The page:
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I have a functionality that imports data into a database, based on an Excel workbook and some meta data (both user-supplied). The functionality implements interface IFunctionality which essentially specifies an AuthId string property (used for fetching authorized AD groups for a functionality) as well as a CanExecute and Execute method.

The catch is that a Functionality must be COM-visible to be called via a legacy VB6 application and I want the COM interface as simple as it could be, and to me this means a IFunctionality implementation only has a parameterless constructor.

Below is the almost complete code (stripped a couple DAL calls and anonymized company-specifics) for one of those functionalities. I'm not going to supply DAL and Presentation layer code here, since my concerns are mainly around the Business Logic layer - but for the record I have DAL implemented with Linq to SQL and Presentation taken care of with WPF (which I just started learning).

[ComVisible(true)]
[ClassInterface(ClassInterfaceType.None)]
[ComDefaultInterface(typeof(IFunctionality))]
public class ImportFunctionality : IFunctionality
{
    private ImportWindow _window; // a WPF view

    public ImportFunctionality()
    { }

    public bool CanExecute()
    {
        return CurrentUser.IsAuthorized(AuthId);
    }

    public string AuthId
    {
        get { return GetType().ToString(); }
    }

    /// <summary>
    /// Prompts for an Excel workbook filename and creates pricing tables from workbook data.
    /// </summary>
    public void Execute()
    {
        try
        {
            if (!CanExecute()) throw new NotAuthorizedException(resx.Functionality_Execute_NotAuthorised);

            var xlData = GetExcelSourceData();
            if (xlData == null) return;

            var viewModel = GetImportSettings(xlData);
            if (viewModel == null) return;

            if (!GetUserConfirmation(viewModel)) return;
            ImportGridContent(viewModel);
        }
        catch (NotAuthorizedException exception)
        {
            MsgBox.Failure(resx.NotAuthorized, exception.Message);
        }
        catch (Exception exception)
        {
            MsgBox.Error(exception);
        }
    }

    private DataTable GetExcelSourceData()
    {
        var file = FileDialogHelper.GetOpenFileName(resx.FileDialogFilter_Excel97_2003);
        if (file == string.Empty) return null;

        return Excel8OleDbHelper.ImportExcelFile(file);
    }

    private ImportViewModel GetImportSettings(DataTable xlData)
    {
        var viewModel = new ImportViewModel(xlData);

        // todo: add metadata to viewModel constructor...
        using (var data = new ImportModel(Settings.Default.DefaultDb))
        {
            // Wrap Linq2SQL objects into UI-visible instances:
            var meta = data.LoadImportMetadata()
                            .Select(e => new ImportMetaData
                                            {
                                                // named property setters
                                            }).ToList();

            // load metadata into ViewModel:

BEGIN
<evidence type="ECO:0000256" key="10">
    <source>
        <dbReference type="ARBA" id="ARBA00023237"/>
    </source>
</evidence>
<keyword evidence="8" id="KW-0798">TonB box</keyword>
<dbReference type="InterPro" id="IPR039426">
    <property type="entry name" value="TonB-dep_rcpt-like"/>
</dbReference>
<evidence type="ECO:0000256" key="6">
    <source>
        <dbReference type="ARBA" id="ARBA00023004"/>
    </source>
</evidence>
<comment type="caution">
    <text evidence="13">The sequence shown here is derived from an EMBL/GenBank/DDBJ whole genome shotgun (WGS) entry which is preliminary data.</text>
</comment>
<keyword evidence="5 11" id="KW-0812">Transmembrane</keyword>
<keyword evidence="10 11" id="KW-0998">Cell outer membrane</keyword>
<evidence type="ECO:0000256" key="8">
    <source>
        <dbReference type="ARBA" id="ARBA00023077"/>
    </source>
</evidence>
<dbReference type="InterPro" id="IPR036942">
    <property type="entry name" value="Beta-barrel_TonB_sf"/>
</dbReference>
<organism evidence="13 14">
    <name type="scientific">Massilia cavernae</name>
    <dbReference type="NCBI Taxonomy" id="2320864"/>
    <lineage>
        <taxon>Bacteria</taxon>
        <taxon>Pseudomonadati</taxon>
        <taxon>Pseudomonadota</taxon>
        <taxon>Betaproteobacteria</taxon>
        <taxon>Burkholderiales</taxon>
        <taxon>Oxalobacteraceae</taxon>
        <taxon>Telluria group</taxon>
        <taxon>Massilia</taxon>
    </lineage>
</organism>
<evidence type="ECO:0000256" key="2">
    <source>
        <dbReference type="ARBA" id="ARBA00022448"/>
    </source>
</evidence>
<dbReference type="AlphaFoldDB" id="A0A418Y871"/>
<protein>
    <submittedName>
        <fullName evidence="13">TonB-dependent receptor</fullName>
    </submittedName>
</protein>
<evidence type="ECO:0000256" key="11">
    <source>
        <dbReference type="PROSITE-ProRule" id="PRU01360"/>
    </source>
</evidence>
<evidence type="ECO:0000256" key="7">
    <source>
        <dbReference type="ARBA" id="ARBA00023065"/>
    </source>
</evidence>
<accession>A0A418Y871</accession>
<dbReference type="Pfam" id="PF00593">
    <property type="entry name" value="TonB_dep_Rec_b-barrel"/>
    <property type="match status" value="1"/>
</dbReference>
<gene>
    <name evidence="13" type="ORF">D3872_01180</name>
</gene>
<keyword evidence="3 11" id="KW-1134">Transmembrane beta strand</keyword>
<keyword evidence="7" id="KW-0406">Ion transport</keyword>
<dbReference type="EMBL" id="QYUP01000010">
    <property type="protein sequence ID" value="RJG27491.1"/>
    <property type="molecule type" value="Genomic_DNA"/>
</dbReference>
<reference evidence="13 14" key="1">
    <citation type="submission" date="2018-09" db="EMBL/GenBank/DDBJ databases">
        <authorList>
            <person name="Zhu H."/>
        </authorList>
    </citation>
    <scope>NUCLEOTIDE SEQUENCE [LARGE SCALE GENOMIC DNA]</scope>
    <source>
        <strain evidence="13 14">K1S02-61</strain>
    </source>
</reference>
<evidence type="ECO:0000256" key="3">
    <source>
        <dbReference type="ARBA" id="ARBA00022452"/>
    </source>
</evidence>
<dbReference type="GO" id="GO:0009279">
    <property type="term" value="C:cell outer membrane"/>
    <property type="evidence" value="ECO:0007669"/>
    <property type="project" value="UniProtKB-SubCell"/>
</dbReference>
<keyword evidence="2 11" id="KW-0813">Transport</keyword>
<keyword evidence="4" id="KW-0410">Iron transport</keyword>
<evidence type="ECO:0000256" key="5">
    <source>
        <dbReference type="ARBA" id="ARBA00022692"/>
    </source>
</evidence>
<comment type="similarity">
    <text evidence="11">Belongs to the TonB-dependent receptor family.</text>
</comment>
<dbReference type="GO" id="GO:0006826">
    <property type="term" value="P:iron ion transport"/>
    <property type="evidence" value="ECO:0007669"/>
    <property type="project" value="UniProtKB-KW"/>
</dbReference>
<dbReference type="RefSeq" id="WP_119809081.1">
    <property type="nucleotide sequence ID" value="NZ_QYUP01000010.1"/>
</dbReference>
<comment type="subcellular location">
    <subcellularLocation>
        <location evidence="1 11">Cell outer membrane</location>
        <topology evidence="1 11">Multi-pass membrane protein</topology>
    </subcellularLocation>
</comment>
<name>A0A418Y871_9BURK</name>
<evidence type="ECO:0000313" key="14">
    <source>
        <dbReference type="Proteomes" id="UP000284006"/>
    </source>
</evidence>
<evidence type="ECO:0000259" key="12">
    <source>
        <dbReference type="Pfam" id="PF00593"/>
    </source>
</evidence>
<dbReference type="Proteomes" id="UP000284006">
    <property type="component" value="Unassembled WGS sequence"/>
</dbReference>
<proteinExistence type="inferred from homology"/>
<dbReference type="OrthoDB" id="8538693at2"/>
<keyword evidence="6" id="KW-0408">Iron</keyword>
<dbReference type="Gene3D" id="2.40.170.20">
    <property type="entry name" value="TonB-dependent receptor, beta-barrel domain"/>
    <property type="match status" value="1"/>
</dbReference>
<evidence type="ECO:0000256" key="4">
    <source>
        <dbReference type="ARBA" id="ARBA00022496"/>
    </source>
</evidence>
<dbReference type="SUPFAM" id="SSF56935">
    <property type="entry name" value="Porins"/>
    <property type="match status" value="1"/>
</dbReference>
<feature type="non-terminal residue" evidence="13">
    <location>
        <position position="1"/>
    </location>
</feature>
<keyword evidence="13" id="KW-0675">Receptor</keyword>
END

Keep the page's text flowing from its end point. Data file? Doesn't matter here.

viewModel.SetMetadata(new ObservableCollection<ImportMetaData>(meta));
        }

        _window = new ImportWindow(viewModel);

        viewModel.WindowClosing += viewModel_WindowClosing;
        _window.ShowDialog();

        var result = viewModel.DialogResult;
        return (result == DialogResult.Ok)
                        ? viewModel
                        : null;
    }

    private bool GetUserConfirmation(ImportViewModel viewModel)
    {
        var result = MsgBox.Prompt(resx.ConfirmationRequired, resx.ImportFunctionality_ConfirmProceed);
        return (result == DialogResult.Yes);
    }

    void viewModel_WindowClosing(object sender, EventArgs e)
    {
        _window.Close();
    }

    /// <summary>
    /// Returns a <see cref="IImportData"/> implementation that corresponds to database name specified by supplied <see cref="viewModel"/>.
    /// </summary>
    /// <param name="viewModel"></param>
    /// <returns></returns>
    public IImportData GetTargetConnection(ImportViewModel viewModel)
    {
        var connectionString = Settings.Default[viewModel.SelectedDatabase].ToString();
        return viewModel.SelectedCompany == CompaniesEnum.Company1.ToString()
                                            ? new ImportDataCompany1(connectionString)
                                            : viewModel.SelectedCompany == CompaniesEnum.Company2.ToString()
                                                ? new ImportDataCompany2(connectionString)
                                                : new ImportData(connectionString)
                                                // this is begging to be refactored
                                                ;
    }

    private void ImportGridContent(ImportViewModel viewModel)
    {
        using (var data = GetTargetConnection(viewModel))
        {
            var args = new AsyncImportEventArgs(viewModel, data);
            var iterations = viewModel.GridSource.Rows.Count * viewModel.SelectedMetadata.Count();

            data.BeginTransaction();
            MsgBox.ProgressStatus<AsyncImportEventArgs>(resx.ImportFunctionality_Title, resx.ImportFunctionality_PleaseWait, DoAsyncImport, args, CancelAsyncImport, iterations);

            if (args.Success)
                data.CommitTransaction();
            else
                data.RollbackTransaction();
        }
    }

    protected void DoAsyncImport(AsyncProgressArgs<AsyncImportEventArgs> e)
    {
        // Lengthy operation involving DAL calls and periodically updating the view
        // ...

        // Update the view:
        e.UpdateProgress(resx.ProgressCompleted, maxProgressValue);
        e.UpdateMessage(resx.ImportFunctionality_TitleCompleted);